Sean Spicer Hates This Kind of Ice Cream, and Now There's a Campaign to Ship Boxes of It to Him

Sean Spicer Hates This Kind of Ice Cream, and Now There's a Campaign to Ship Boxes of It to Him

Sounds like a dream come true, but not for this guy.

By Lindsay Tigar

Fair or not, we all hold certain grudges against foods. Say, ever since the first time you had a really bad hangover thanks to some sugary-alcoholic mix, you can’t stomach the mere thought of a pina colada. Or, after tasting a poorly cooked or terribly seasoned filet of fish, you now turn your nose at all seafood. But if there’s one type of food that typically can bring together, well, just about everyone, it’s ice cream.

But apparently, not Sean Spicer, at least not when it comes to Dippin’ Dots. The new White House Press Secretary under the Trump Administration has an, um, alternative opinion when it comes to the tiny sweet dots.

Over the past seven years, Spicer has repeatedly expressed his strong viewpoints against Dippin’ Dots. In addition to saying they’re "not the ice cream of the future," he’s also expressed disgust when his local baseball stadium, The Washington Nationals, ran out of the vanilla flavor (because that’s definitely Dippin’ Dots' fault, you know). Here, just a few of his missives:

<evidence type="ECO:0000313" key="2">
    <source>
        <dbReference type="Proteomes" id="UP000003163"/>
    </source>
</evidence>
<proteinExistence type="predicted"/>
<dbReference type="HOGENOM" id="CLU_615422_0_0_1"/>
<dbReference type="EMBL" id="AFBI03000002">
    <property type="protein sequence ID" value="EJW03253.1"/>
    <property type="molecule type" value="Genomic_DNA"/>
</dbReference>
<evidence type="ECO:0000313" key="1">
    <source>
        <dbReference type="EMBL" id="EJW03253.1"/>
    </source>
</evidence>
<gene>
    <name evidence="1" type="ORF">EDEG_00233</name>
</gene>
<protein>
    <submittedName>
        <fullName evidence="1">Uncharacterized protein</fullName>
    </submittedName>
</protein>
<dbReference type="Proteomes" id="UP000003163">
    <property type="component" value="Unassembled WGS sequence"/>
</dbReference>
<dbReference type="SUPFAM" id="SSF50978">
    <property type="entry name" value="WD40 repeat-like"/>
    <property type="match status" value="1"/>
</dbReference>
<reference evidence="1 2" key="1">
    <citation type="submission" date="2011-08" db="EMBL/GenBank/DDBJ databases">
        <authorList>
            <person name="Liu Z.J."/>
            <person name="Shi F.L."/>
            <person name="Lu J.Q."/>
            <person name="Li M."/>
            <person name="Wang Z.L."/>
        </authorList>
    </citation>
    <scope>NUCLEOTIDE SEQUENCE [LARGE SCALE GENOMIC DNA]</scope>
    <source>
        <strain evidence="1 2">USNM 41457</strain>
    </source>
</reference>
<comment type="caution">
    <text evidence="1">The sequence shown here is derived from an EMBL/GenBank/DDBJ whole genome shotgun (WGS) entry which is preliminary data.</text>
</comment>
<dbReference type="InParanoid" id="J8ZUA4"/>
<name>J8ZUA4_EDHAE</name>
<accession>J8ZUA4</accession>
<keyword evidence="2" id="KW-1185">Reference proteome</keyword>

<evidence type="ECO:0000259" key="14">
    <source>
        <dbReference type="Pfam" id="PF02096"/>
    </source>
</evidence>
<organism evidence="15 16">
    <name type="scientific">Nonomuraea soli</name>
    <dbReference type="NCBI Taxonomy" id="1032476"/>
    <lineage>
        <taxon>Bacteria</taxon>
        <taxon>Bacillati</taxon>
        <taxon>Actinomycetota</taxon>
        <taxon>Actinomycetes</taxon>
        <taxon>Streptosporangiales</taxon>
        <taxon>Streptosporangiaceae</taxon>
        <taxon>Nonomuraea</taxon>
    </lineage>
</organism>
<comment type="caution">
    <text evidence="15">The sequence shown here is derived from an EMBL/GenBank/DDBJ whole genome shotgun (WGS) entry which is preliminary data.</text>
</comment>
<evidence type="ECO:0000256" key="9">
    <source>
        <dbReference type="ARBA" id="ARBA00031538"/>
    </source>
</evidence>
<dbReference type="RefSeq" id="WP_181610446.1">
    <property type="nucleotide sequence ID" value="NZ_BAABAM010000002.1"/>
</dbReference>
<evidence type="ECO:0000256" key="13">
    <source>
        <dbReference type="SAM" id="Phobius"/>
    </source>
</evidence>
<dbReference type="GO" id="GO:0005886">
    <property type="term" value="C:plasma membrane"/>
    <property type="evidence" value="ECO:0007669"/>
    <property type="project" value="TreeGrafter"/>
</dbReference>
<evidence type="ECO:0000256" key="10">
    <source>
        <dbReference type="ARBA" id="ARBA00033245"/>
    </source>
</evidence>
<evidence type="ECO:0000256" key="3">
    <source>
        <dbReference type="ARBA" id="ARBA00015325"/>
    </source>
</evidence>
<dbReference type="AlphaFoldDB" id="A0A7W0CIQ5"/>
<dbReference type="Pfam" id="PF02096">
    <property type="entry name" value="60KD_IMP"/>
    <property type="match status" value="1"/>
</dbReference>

The cause of Spicer’s disdain is a bit of an enigma since his career has never been in the food and beverage industry (though his wife, Rebecca Miller, is the communications officer for the National Beer Wholesalers Association and apparently, has never tried adding beer to Dippin’ Dots. It makes an incredible mini-float, but we digress.)

As the Internet does when weird news makes its way across newsfeeds, there's now a campaign called, created with one sole purpose: to send Spicer the food he fears the most.

"In just the first three days of the administration, we've been trolled by 'alternative facts' and petty arguments over crowd sizes," Nick Trusty, who created the site with his pal Andrew Cafourek, told Mashable. "While this site is petty and receiving thousands of Dippin' Dots is going to be distracting, it's a sort of civil protest that gives back to the administration what we've been receiving. If we all bind together and send Spicer enough dots, he won't be sure if it's 250k or 1.5M."

Photo courtesy of

As you might imagine, the social media team at Dippin’ Dots is spinning this moment to its benefit, and taking the opportunity to offer an olive branch of peace: The company is tweeting at Spicer to "connect the dots" and host an ice cream social at the White House.

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